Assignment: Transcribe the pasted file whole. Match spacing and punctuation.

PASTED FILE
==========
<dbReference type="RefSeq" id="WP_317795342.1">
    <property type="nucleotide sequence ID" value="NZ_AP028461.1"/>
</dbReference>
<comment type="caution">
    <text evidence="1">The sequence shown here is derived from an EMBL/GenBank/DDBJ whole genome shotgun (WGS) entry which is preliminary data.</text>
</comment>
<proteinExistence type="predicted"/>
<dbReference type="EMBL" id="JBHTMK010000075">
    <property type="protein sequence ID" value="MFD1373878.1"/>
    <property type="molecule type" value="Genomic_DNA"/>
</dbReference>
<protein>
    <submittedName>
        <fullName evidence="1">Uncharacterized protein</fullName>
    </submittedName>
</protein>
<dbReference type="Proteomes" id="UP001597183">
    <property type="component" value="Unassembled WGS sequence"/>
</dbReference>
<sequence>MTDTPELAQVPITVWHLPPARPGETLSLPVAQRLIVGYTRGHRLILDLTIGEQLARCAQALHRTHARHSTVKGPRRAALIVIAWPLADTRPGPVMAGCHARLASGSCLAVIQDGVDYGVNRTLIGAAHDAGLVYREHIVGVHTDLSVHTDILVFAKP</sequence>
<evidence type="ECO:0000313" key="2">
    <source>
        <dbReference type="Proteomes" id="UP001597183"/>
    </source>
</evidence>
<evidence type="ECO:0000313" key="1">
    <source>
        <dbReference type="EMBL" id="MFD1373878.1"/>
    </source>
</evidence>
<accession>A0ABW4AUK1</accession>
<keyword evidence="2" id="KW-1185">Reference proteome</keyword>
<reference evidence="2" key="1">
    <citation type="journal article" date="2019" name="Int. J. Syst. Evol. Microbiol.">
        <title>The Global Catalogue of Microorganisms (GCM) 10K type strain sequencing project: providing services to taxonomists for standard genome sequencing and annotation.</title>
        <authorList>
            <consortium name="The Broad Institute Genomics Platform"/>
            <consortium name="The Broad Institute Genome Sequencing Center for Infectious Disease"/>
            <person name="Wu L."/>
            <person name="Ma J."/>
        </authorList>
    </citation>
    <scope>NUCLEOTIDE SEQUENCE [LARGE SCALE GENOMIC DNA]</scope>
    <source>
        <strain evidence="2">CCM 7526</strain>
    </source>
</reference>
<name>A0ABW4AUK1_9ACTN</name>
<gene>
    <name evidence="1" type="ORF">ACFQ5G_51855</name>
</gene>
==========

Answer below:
<dbReference type="RefSeq" id="WP_317795342.1">
    <property type="nucleotide sequence ID" value="NZ_AP028461.1"/>
</dbReference>
<comment type="caution">
    <text evidence="1">The sequence shown here is derived from an EMBL/GenBank/DDBJ whole genome shotgun (WGS) entry which is preliminary data.</text>
</comment>
<proteinExistence type="predicted"/>
<dbReference type="EMBL" id="JBHTMK010000075">
    <property type="protein sequence ID" value="MFD1373878.1"/>
    <property type="molecule type" value="Genomic_DNA"/>
</dbReference>
<protein>
    <submittedName>
        <fullName evidence="1">Uncharacterized protein</fullName>
    </submittedName>
</protein>
<dbReference type="Proteomes" id="UP001597183">
    <property type="component" value="Unassembled WGS sequence"/>
</dbReference>
<sequence>MTDTPELAQVPITVWHLPPARPGETLSLPVAQRLIVGYTRGHRLILDLTIGEQLARCAQALHRTHARHSTVKGPRRAALIVIAWPLADTRPGPVMAGCHARLASGSCLAVIQDGVDYGVNRTLIGAAHDAGLVYREHIVGVHTDLSVHTDILVFAKP</sequence>
<evidence type="ECO:0000313" key="2">
    <source>
        <dbReference type="Proteomes" id="UP001597183"/>
    </source>
</evidence>
<evidence type="ECO:0000313" key="1">
    <source>
        <dbReference type="EMBL" id="MFD1373878.1"/>
    </source>
</evidence>
<accession>A0ABW4AUK1</accession>
<keyword evidence="2" id="KW-1185">Reference proteome</keyword>
<reference evidence="2" key="1">
    <citation type="journal article" date="2019" name="Int. J. Syst. Evol. Microbiol.">
        <title>The Global Catalogue of Microorganisms (GCM) 10K type strain sequencing project: providing services to taxonomists for standard genome sequencing and annotation.</title>
        <authorList>
            <consortium name="The Broad Institute Genomics Platform"/>
            <consortium name="The Broad Institute Genome Sequencing Center for Infectious Disease"/>
            <person name="Wu L."/>
            <person name="Ma J."/>
        </authorList>
    </citation>
    <scope>NUCLEOTIDE SEQUENCE [LARGE SCALE GENOMIC DNA]</scope>
    <source>
        <strain evidence="2">CCM 7526</strain>
    </source>
</reference>
<name>A0ABW4AUK1_9ACTN</name>
<gene>
    <name evidence="1" type="ORF">ACFQ5G_51855</name>
</gene>